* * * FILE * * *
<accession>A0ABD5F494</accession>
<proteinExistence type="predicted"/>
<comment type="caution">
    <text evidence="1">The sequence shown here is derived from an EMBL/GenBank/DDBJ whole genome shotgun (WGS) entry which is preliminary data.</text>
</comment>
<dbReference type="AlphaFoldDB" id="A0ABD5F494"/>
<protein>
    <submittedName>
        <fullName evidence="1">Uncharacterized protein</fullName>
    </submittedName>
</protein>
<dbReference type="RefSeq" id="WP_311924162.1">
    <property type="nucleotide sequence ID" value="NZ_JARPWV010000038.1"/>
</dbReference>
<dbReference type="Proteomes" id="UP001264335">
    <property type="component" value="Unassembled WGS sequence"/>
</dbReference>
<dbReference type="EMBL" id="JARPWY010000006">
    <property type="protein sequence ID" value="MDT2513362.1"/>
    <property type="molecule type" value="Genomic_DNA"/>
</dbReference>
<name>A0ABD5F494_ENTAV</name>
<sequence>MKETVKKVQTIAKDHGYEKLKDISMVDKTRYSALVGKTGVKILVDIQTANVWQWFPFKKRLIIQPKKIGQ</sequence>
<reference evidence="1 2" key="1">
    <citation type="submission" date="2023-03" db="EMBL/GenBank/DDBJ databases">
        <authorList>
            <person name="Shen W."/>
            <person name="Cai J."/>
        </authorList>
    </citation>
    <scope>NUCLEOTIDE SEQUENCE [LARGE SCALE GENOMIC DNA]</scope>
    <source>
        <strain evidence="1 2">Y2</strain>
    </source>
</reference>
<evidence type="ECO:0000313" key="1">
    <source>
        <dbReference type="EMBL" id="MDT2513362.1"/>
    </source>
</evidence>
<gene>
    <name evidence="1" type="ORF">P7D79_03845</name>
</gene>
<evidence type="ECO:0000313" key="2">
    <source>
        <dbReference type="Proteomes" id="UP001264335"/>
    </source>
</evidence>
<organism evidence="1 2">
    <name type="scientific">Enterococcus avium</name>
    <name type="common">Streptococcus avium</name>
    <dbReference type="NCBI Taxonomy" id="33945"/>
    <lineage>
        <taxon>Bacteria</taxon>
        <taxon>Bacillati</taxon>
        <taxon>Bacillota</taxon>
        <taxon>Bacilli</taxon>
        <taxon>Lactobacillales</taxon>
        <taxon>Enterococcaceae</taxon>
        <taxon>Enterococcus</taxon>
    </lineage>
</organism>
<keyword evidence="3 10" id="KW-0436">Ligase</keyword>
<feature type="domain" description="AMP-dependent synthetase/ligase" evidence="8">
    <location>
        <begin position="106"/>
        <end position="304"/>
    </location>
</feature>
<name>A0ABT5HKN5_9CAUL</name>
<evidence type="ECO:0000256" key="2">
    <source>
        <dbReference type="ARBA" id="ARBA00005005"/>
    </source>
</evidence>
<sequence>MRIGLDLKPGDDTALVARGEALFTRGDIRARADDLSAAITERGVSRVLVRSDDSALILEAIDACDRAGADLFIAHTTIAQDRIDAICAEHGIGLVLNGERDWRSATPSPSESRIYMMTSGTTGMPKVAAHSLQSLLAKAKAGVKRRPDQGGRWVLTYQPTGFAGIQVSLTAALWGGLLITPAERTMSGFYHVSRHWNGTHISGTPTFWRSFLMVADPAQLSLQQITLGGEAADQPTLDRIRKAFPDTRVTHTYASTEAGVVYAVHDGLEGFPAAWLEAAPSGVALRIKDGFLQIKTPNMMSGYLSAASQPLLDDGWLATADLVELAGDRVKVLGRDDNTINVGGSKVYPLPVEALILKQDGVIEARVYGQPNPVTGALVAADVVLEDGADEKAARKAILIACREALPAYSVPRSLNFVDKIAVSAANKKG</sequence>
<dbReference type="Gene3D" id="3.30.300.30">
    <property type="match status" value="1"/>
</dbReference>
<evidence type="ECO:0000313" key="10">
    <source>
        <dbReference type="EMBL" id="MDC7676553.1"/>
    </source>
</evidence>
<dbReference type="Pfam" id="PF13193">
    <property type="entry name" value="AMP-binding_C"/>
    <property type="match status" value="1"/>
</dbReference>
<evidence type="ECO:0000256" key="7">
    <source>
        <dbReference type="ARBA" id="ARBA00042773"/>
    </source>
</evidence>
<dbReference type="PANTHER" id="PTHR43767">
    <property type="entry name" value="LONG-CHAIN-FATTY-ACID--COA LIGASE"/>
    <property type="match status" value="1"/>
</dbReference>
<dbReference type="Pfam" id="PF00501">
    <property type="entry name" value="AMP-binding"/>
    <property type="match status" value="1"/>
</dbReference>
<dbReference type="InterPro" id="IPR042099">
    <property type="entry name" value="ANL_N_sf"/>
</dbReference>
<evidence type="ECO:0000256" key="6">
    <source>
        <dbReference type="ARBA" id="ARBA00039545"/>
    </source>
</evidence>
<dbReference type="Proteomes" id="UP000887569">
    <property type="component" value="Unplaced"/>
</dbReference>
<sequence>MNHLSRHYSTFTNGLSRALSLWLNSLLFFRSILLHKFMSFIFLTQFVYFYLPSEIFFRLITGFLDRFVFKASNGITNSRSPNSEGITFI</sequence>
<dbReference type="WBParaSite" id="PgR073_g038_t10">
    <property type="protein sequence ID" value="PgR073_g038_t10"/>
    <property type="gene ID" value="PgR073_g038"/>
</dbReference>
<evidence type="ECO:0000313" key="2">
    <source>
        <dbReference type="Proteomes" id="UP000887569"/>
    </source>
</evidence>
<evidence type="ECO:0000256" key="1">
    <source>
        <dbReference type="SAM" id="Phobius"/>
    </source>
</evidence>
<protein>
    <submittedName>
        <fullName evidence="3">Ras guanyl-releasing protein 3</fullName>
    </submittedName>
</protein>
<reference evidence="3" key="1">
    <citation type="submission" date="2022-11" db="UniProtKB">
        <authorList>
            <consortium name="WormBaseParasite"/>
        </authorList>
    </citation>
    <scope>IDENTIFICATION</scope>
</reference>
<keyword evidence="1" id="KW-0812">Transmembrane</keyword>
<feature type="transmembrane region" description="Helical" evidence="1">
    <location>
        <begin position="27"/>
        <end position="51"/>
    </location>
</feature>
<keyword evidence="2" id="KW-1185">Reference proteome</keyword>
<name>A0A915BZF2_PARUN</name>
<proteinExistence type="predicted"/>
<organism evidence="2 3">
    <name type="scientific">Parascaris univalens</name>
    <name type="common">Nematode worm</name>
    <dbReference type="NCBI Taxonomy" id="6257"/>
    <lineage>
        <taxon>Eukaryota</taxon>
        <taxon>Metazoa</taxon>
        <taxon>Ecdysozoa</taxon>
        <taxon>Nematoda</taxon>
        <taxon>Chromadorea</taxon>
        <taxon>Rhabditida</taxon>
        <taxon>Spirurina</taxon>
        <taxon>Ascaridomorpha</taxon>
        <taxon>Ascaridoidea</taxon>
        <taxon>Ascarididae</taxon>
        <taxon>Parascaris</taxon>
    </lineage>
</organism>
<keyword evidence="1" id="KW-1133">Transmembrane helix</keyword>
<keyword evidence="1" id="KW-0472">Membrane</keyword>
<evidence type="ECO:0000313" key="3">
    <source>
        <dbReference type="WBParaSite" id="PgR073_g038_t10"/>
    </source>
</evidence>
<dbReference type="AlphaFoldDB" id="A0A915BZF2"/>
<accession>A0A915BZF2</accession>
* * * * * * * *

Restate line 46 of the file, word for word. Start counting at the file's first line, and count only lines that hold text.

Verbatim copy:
        <dbReference type="Proteomes" id="UP001264335"/>